Washing the Hands of Your Father

 Axiom and Challenge in Family Businesses

In discussions about successful multi-generational family businesses I frequently state what I believe to be an axiom: “each generation needs to respect the past and keep an eye on the future.” Challenges, often expressed, to achieving this ideal are a loss of perspective, and even worse, a sense of entitlement in our children–a result of giving them what we ourselves did not have–wanting them to have a better life than we did.

This is touchingly illustrated in a post (now removed) from This Blew My Mind http://www.thisblewmymind.com, shared by friend Joseph Meerbaum on his Linkedin page on June 21, 2015.

Microsoft Word - Document1A young man went to seek an important position at a large printing company. He passed the initial interview and was going to meet the director for the final interview. The director saw his resume; it was excellent. And asked, “Have you received a scholarship for school?”

The boy replied, “No.” “It was your father who paid for your studies?” “Yes.” He replied. “Where does your father work?” “My father is a Blacksmith.” The Director asked the young man to show him his hands. The young man showed a pair of hands soft and perfect.

“Have you ever helped your parents at their job?” “Never, my parents always wanted me to study and read more books. Besides, he can do the job better than me.” The director said, “I have got a request. When you go home today, go and wash the hands of your father and then come see me tomorrow morning.”

The young man felt his chance to get the job was high. When he returned to his house he asked his father if he would allow him to wash their hands.

His father felt strange, happy, but with mixed feelings and showed their hands to his son. The young man washed his hands, little by little. It was the first time that he noticed his father’s hands were wrinkled and they had so many scars. Some bruises were so painful that his skin shuddered when he touched them.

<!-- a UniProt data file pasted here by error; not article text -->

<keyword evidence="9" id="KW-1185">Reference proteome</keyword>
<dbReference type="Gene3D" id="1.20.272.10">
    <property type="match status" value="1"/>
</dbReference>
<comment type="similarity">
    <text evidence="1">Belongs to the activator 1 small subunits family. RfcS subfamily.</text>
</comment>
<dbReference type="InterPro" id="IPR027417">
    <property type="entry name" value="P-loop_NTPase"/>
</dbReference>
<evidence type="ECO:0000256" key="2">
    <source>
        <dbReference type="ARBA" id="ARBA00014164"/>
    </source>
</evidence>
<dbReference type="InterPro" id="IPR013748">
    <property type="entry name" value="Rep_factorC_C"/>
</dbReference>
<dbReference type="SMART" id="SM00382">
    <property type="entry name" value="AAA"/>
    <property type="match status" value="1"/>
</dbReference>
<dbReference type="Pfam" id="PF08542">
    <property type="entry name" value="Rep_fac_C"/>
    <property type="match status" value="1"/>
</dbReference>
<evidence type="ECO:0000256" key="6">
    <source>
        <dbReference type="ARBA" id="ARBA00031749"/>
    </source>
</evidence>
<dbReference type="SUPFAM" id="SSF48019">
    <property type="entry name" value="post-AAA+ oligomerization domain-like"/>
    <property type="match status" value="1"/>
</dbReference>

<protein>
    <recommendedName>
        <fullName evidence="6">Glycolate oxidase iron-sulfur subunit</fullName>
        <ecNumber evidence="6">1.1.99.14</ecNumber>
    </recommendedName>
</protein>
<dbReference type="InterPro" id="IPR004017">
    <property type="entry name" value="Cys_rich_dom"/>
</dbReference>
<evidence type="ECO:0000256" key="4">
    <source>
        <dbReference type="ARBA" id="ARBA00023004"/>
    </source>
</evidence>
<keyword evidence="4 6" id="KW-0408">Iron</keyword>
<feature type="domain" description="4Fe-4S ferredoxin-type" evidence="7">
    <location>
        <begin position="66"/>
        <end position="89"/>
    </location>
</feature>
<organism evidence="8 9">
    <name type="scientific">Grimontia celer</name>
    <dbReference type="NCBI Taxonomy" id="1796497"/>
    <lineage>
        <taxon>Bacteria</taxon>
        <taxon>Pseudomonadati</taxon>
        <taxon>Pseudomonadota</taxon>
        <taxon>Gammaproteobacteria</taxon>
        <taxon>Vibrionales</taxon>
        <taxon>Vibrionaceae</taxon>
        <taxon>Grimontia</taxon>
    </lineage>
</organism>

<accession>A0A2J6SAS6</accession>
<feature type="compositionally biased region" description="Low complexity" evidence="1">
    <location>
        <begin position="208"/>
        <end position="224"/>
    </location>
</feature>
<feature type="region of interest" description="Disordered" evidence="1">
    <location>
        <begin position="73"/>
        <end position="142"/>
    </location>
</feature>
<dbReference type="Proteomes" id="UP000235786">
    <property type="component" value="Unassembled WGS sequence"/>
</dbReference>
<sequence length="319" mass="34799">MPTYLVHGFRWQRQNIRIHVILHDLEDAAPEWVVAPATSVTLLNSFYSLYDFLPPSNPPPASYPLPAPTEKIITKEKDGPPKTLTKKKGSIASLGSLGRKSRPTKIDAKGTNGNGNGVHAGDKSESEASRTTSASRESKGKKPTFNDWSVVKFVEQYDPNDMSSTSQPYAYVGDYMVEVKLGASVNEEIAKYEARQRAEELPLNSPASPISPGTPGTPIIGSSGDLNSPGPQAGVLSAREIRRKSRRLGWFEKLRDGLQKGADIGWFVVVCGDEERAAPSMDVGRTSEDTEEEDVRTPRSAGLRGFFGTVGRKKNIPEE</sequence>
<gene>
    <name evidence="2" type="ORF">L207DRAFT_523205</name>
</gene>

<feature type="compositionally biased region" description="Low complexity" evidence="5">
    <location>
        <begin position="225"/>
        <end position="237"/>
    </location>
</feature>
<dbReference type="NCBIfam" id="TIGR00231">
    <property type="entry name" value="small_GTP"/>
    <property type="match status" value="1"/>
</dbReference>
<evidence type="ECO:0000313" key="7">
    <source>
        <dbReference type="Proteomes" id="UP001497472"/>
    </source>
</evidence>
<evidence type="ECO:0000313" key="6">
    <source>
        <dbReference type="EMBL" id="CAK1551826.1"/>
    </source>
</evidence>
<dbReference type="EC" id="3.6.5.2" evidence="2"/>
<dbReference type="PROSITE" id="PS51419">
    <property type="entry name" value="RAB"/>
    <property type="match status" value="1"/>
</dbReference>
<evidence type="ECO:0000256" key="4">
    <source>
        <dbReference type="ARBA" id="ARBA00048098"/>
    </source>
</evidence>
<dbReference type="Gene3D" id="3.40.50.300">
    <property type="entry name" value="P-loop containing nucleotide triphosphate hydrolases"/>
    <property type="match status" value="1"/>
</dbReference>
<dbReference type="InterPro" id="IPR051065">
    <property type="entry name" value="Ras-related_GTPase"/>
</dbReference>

This was the first time that the young man recognized what it meant for this pair of hands to work every day to be able to pay for his study. The bruises on the hands were the price that he paid for their education, his school activities and his future.

After cleaning his father’s hands the young man stood in silence and began to tidy and clean up the workshop. That night, father and son talked for a long time.

The next morning, the young man went to the office of the director.

The Director noticed the tears in the eyes of the young man when He asked him, “Can you tell me what you did and what you learned yesterday at your house?”

The boy replied, “I washed my father’s hands and when I finished I stayed and cleaned his workshop.”

Now I know what it is to appreciate and recognize that without my parents, I would not be who I am today. By helping my father I now realize how difficult and hard it is to do something on my own. I have come to appreciate the importance and the value in helping the family.

The director said, “This is what I look for in my people. I want to hire someone who can appreciate the help of others, a person who knows the hardship of others to do things, and a person who does not put money as his only goal in life”. “You are hired.”

A child that has been coddled, Protected and usually given him what he wants, develops a mentality of ” I have the right ‘ and will always put himself first, ignoring the efforts of their parents. If we are this type of protective parent are we really showing love or are we destroying our children?

You can give your child a big house, good food, computer classes, watch on a big screen TV. But when you’re washing the floor or painting a wall, please let him experience that too.

After eating have them wash the dishes with their brothers and sisters. It is not because you have no money to hire someone to do this it’s because you want to love them the right way. No matter how rich you are, you want them to understand. One day your hair will have gray hair, like the father of this young man.

The most important thing is that your child learns to appreciate the effort and to experience the difficulties and learn the ability to work with others to get things done.




West Point Leadership and Family Businesses